Abstract: At least ninety percent (90%) of American parents, mothers and fathers, say they are experiencing an acute shortage of time spent with family and an intense work-family conflict. This article provides a history and a theory that should inform our conceptualization of work-family regulation. It points to the neglected history of working-class social feminism. It shows how working-class social feminists at the beginning of the twentieth century advocated for “constructive feminism”—government support, by way of labor regulation, of what this article terms “multidimensionalism”—a life enriched by meaningful dimensions of work, family, civic participation, and culture. The Article extends this history to a theory of work-family balance for today’s world, which centers on multidimensionalism by way of regulation. It claims this theory should provide a framework for designing and evaluating public policy, and should inform measures to ameliorate the work-family conflict, such as paid leave, “daddy quotas,” and quality childcare. The Article concludes that to adhere to constructive feminism’s multidimensional paradigm, Congress should further enhance the Family and Medical Leave Act (FMLA).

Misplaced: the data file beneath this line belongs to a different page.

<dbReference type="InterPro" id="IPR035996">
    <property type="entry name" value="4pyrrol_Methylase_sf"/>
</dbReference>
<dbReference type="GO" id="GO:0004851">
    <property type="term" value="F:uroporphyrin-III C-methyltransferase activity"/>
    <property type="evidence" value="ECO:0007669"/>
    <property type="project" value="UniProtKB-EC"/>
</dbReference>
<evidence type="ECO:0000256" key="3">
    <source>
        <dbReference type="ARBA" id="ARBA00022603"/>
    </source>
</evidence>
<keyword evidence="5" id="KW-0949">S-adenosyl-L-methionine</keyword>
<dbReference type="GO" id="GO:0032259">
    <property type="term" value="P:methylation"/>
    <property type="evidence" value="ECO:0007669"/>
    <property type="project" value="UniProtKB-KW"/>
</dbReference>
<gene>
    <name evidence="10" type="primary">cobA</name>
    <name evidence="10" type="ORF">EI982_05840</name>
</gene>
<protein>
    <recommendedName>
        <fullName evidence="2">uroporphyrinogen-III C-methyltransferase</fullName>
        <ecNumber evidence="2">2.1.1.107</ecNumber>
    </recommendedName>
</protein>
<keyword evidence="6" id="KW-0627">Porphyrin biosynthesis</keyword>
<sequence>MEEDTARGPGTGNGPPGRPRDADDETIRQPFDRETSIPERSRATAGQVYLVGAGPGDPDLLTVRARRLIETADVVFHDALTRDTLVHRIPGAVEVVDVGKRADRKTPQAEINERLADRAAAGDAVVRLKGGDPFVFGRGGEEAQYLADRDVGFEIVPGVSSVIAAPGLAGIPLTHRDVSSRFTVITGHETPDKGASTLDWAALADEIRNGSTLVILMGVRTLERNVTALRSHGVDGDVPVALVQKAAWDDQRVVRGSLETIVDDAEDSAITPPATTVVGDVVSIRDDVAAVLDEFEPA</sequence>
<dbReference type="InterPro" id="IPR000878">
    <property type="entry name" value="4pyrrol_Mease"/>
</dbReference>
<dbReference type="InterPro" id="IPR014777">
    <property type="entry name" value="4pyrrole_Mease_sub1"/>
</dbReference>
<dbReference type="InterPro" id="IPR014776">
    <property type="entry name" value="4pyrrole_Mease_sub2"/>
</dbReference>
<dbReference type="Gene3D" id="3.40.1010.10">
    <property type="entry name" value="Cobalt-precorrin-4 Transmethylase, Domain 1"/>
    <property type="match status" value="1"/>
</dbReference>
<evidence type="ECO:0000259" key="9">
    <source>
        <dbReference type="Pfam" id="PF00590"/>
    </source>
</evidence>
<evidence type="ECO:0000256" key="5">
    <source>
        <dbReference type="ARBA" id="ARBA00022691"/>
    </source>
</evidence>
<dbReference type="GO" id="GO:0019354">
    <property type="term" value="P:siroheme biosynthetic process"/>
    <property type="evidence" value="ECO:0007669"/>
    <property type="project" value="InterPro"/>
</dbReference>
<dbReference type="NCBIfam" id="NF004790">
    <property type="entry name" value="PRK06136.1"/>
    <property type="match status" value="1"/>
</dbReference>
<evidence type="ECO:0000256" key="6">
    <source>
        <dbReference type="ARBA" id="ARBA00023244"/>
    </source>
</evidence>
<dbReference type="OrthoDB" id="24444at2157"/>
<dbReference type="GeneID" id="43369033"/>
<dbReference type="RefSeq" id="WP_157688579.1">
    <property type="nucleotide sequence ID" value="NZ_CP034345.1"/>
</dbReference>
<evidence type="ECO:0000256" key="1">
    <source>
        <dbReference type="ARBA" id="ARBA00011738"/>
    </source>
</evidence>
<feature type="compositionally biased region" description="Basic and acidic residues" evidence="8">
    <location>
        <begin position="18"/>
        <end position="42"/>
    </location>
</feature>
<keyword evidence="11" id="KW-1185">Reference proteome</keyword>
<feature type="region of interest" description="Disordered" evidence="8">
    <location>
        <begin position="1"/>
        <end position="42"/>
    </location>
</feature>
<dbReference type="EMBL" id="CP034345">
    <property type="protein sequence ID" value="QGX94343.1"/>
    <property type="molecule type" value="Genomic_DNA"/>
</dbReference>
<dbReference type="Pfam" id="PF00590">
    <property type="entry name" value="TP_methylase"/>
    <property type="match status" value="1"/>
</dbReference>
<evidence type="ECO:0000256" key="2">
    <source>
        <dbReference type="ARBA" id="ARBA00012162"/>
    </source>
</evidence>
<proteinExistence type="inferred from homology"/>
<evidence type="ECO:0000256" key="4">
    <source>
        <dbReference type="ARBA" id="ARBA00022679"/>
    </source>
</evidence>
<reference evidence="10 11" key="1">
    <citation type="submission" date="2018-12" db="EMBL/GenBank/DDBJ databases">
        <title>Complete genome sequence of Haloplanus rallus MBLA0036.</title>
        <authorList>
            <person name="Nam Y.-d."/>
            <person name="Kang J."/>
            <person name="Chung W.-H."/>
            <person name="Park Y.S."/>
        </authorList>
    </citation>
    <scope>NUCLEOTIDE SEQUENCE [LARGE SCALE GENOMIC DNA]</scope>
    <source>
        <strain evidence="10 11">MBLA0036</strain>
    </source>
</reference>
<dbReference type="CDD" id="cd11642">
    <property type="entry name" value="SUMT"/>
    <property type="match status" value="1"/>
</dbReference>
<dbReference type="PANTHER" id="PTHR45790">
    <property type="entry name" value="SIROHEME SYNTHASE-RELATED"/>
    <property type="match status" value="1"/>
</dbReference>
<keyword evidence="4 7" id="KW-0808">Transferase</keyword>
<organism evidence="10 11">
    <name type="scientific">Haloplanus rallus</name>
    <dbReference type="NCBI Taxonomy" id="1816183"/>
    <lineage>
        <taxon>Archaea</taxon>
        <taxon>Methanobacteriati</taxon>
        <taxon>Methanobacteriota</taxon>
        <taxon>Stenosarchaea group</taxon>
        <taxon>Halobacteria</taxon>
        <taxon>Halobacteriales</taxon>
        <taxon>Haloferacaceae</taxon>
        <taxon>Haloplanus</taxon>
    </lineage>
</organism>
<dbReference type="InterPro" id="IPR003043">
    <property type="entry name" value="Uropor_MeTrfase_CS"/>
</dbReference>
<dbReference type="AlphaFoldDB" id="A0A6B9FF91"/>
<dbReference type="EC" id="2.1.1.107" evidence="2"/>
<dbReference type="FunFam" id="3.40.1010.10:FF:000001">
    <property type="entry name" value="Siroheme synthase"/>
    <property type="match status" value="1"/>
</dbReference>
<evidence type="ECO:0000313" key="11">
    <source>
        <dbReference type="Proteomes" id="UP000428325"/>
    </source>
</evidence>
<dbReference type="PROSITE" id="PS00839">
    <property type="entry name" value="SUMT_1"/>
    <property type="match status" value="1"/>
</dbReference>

Available at: http://works.bepress.com/arianne_renanbarzilay/1/